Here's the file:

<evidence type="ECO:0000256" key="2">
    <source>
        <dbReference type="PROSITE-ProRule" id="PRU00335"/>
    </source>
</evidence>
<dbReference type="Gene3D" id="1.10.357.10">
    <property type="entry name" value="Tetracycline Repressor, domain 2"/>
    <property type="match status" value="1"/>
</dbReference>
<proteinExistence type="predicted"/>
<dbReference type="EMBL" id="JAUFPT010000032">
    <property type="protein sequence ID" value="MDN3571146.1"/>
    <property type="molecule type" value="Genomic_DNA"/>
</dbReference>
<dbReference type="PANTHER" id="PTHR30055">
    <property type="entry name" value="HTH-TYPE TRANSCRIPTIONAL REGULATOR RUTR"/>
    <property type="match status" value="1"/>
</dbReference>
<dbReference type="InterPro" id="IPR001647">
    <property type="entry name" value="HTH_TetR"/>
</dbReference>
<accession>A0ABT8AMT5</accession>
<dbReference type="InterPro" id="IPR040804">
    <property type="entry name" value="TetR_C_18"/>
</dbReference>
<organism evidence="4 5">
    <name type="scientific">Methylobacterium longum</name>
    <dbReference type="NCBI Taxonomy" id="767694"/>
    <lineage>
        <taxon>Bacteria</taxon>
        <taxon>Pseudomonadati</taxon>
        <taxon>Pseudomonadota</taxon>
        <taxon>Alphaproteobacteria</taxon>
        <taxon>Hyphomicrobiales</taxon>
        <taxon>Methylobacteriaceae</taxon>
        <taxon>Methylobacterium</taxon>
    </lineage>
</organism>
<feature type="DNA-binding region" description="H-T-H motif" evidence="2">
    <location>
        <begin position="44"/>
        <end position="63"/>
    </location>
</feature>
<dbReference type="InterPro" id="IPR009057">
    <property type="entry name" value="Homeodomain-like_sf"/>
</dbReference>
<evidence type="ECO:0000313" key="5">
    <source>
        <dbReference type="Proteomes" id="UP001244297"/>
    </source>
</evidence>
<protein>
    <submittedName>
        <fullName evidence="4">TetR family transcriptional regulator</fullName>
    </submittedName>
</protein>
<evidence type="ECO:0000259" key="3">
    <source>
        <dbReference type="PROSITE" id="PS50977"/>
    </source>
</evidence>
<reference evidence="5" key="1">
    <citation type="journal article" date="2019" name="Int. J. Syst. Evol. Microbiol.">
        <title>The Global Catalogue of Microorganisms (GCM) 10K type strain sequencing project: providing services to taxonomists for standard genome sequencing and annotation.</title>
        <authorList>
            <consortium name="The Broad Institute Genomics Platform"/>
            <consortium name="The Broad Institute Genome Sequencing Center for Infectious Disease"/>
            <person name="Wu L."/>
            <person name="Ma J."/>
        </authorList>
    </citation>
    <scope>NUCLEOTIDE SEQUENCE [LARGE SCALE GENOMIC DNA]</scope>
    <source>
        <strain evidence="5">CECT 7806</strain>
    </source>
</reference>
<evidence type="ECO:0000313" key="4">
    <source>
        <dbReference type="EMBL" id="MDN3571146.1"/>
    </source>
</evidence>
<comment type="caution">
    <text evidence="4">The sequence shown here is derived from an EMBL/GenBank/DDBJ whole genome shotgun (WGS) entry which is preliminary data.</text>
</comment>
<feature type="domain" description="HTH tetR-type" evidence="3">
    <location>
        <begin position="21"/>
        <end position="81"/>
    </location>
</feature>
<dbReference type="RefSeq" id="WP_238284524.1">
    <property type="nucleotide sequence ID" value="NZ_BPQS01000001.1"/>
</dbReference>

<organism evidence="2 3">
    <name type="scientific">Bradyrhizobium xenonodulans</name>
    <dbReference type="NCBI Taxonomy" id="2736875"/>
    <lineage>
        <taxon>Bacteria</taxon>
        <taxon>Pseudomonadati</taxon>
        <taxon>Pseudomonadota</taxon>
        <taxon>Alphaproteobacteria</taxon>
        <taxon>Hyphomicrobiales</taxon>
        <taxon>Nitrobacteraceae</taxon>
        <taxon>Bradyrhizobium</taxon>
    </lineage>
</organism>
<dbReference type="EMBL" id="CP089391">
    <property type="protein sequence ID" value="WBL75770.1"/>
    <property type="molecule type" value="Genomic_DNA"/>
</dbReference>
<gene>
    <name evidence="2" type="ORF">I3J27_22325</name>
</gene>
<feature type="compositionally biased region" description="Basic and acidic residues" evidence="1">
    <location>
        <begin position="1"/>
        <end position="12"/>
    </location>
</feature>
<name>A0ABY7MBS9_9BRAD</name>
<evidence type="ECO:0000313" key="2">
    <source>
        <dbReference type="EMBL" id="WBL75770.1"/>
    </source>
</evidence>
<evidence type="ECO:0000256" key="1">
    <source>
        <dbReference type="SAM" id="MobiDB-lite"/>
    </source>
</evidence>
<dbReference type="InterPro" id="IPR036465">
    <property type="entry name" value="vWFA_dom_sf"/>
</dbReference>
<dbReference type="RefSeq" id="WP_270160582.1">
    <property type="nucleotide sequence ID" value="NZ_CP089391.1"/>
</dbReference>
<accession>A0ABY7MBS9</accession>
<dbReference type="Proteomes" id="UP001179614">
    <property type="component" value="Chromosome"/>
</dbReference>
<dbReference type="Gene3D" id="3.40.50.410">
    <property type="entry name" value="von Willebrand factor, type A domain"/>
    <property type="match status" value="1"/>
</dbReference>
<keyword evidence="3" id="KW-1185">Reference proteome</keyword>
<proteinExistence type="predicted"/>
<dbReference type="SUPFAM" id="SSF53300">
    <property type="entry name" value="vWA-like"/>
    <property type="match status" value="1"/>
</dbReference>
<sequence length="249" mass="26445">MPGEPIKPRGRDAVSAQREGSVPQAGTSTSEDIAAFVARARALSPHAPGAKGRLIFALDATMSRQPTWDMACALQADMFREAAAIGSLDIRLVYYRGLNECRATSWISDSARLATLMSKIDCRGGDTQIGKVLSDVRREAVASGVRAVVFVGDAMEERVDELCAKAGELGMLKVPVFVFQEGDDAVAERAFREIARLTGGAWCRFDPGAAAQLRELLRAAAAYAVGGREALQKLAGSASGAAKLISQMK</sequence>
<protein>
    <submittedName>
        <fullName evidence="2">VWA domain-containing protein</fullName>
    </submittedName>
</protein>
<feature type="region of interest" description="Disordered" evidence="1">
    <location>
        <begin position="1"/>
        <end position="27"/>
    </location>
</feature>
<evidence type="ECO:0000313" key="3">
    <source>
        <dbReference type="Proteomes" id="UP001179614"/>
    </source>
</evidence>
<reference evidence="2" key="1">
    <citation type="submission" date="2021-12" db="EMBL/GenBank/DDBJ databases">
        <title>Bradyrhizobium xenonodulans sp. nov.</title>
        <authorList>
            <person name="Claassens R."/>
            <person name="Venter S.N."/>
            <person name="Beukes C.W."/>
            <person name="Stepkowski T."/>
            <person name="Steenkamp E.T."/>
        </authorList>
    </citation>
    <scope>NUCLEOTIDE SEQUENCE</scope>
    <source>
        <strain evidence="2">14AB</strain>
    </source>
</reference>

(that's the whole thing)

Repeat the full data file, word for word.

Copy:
<evidence type="ECO:0000256" key="2">
    <source>
        <dbReference type="PROSITE-ProRule" id="PRU00335"/>
    </source>
</evidence>
<dbReference type="Gene3D" id="1.10.357.10">
    <property type="entry name" value="Tetracycline Repressor, domain 2"/>
    <property type="match status" value="1"/>
</dbReference>
<proteinExistence type="predicted"/>
<dbReference type="EMBL" id="JAUFPT010000032">
    <property type="protein sequence ID" value="MDN3571146.1"/>
    <property type="molecule type" value="Genomic_DNA"/>
</dbReference>
<dbReference type="PANTHER" id="PTHR30055">
    <property type="entry name" value="HTH-TYPE TRANSCRIPTIONAL REGULATOR RUTR"/>
    <property type="match status" value="1"/>
</dbReference>
<dbReference type="InterPro" id="IPR001647">
    <property type="entry name" value="HTH_TetR"/>
</dbReference>
<accession>A0ABT8AMT5</accession>
<dbReference type="InterPro" id="IPR040804">
    <property type="entry name" value="TetR_C_18"/>
</dbReference>
<organism evidence="4 5">
    <name type="scientific">Methylobacterium longum</name>
    <dbReference type="NCBI Taxonomy" id="767694"/>
    <lineage>
        <taxon>Bacteria</taxon>
        <taxon>Pseudomonadati</taxon>
        <taxon>Pseudomonadota</taxon>
        <taxon>Alphaproteobacteria</taxon>
        <taxon>Hyphomicrobiales</taxon>
        <taxon>Methylobacteriaceae</taxon>
        <taxon>Methylobacterium</taxon>
    </lineage>
</organism>
<feature type="DNA-binding region" description="H-T-H motif" evidence="2">
    <location>
        <begin position="44"/>
        <end position="63"/>
    </location>
</feature>
<dbReference type="InterPro" id="IPR009057">
    <property type="entry name" value="Homeodomain-like_sf"/>
</dbReference>
<evidence type="ECO:0000313" key="5">
    <source>
        <dbReference type="Proteomes" id="UP001244297"/>
    </source>
</evidence>
<protein>
    <submittedName>
        <fullName evidence="4">TetR family transcriptional regulator</fullName>
    </submittedName>
</protein>
<evidence type="ECO:0000259" key="3">
    <source>
        <dbReference type="PROSITE" id="PS50977"/>
    </source>
</evidence>
<reference evidence="5" key="1">
    <citation type="journal article" date="2019" name="Int. J. Syst. Evol. Microbiol.">
        <title>The Global Catalogue of Microorganisms (GCM) 10K type strain sequencing project: providing services to taxonomists for standard genome sequencing and annotation.</title>
        <authorList>
            <consortium name="The Broad Institute Genomics Platform"/>
            <consortium name="The Broad Institute Genome Sequencing Center for Infectious Disease"/>
            <person name="Wu L."/>
            <person name="Ma J."/>
        </authorList>
    </citation>
    <scope>NUCLEOTIDE SEQUENCE [LARGE SCALE GENOMIC DNA]</scope>
    <source>
        <strain evidence="5">CECT 7806</strain>
    </source>
</reference>
<evidence type="ECO:0000313" key="4">
    <source>
        <dbReference type="EMBL" id="MDN3571146.1"/>
    </source>
</evidence>
<comment type="caution">
    <text evidence="4">The sequence shown here is derived from an EMBL/GenBank/DDBJ whole genome shotgun (WGS) entry which is preliminary data.</text>
</comment>
<feature type="domain" description="HTH tetR-type" evidence="3">
    <location>
        <begin position="21"/>
        <end position="81"/>
    </location>
</feature>
<dbReference type="RefSeq" id="WP_238284524.1">
    <property type="nucleotide sequence ID" value="NZ_BPQS01000001.1"/>
</dbReference>

<organism evidence="2 3">
    <name type="scientific">Bradyrhizobium xenonodulans</name>
    <dbReference type="NCBI Taxonomy" id="2736875"/>
    <lineage>
        <taxon>Bacteria</taxon>
        <taxon>Pseudomonadati</taxon>
        <taxon>Pseudomonadota</taxon>
        <taxon>Alphaproteobacteria</taxon>
        <taxon>Hyphomicrobiales</taxon>
        <taxon>Nitrobacteraceae</taxon>
        <taxon>Bradyrhizobium</taxon>
    </lineage>
</organism>
<dbReference type="EMBL" id="CP089391">
    <property type="protein sequence ID" value="WBL75770.1"/>
    <property type="molecule type" value="Genomic_DNA"/>
</dbReference>
<gene>
    <name evidence="2" type="ORF">I3J27_22325</name>
</gene>
<feature type="compositionally biased region" description="Basic and acidic residues" evidence="1">
    <location>
        <begin position="1"/>
        <end position="12"/>
    </location>
</feature>
<name>A0ABY7MBS9_9BRAD</name>
<evidence type="ECO:0000313" key="2">
    <source>
        <dbReference type="EMBL" id="WBL75770.1"/>
    </source>
</evidence>
<evidence type="ECO:0000256" key="1">
    <source>
        <dbReference type="SAM" id="MobiDB-lite"/>
    </source>
</evidence>
<dbReference type="InterPro" id="IPR036465">
    <property type="entry name" value="vWFA_dom_sf"/>
</dbReference>
<dbReference type="RefSeq" id="WP_270160582.1">
    <property type="nucleotide sequence ID" value="NZ_CP089391.1"/>
</dbReference>
<accession>A0ABY7MBS9</accession>
<dbReference type="Proteomes" id="UP001179614">
    <property type="component" value="Chromosome"/>
</dbReference>
<dbReference type="Gene3D" id="3.40.50.410">
    <property type="entry name" value="von Willebrand factor, type A domain"/>
    <property type="match status" value="1"/>
</dbReference>
<keyword evidence="3" id="KW-1185">Reference proteome</keyword>
<proteinExistence type="predicted"/>
<dbReference type="SUPFAM" id="SSF53300">
    <property type="entry name" value="vWA-like"/>
    <property type="match status" value="1"/>
</dbReference>
<sequence length="249" mass="26445">MPGEPIKPRGRDAVSAQREGSVPQAGTSTSEDIAAFVARARALSPHAPGAKGRLIFALDATMSRQPTWDMACALQADMFREAAAIGSLDIRLVYYRGLNECRATSWISDSARLATLMSKIDCRGGDTQIGKVLSDVRREAVASGVRAVVFVGDAMEERVDELCAKAGELGMLKVPVFVFQEGDDAVAERAFREIARLTGGAWCRFDPGAAAQLRELLRAAAAYAVGGREALQKLAGSASGAAKLISQMK</sequence>
<protein>
    <submittedName>
        <fullName evidence="2">VWA domain-containing protein</fullName>
    </submittedName>
</protein>
<feature type="region of interest" description="Disordered" evidence="1">
    <location>
        <begin position="1"/>
        <end position="27"/>
    </location>
</feature>
<evidence type="ECO:0000313" key="3">
    <source>
        <dbReference type="Proteomes" id="UP001179614"/>
    </source>
</evidence>
<reference evidence="2" key="1">
    <citation type="submission" date="2021-12" db="EMBL/GenBank/DDBJ databases">
        <title>Bradyrhizobium xenonodulans sp. nov.</title>
        <authorList>
            <person name="Claassens R."/>
            <person name="Venter S.N."/>
            <person name="Beukes C.W."/>
            <person name="Stepkowski T."/>
            <person name="Steenkamp E.T."/>
        </authorList>
    </citation>
    <scope>NUCLEOTIDE SEQUENCE</scope>
    <source>
        <strain evidence="2">14AB</strain>
    </source>
</reference>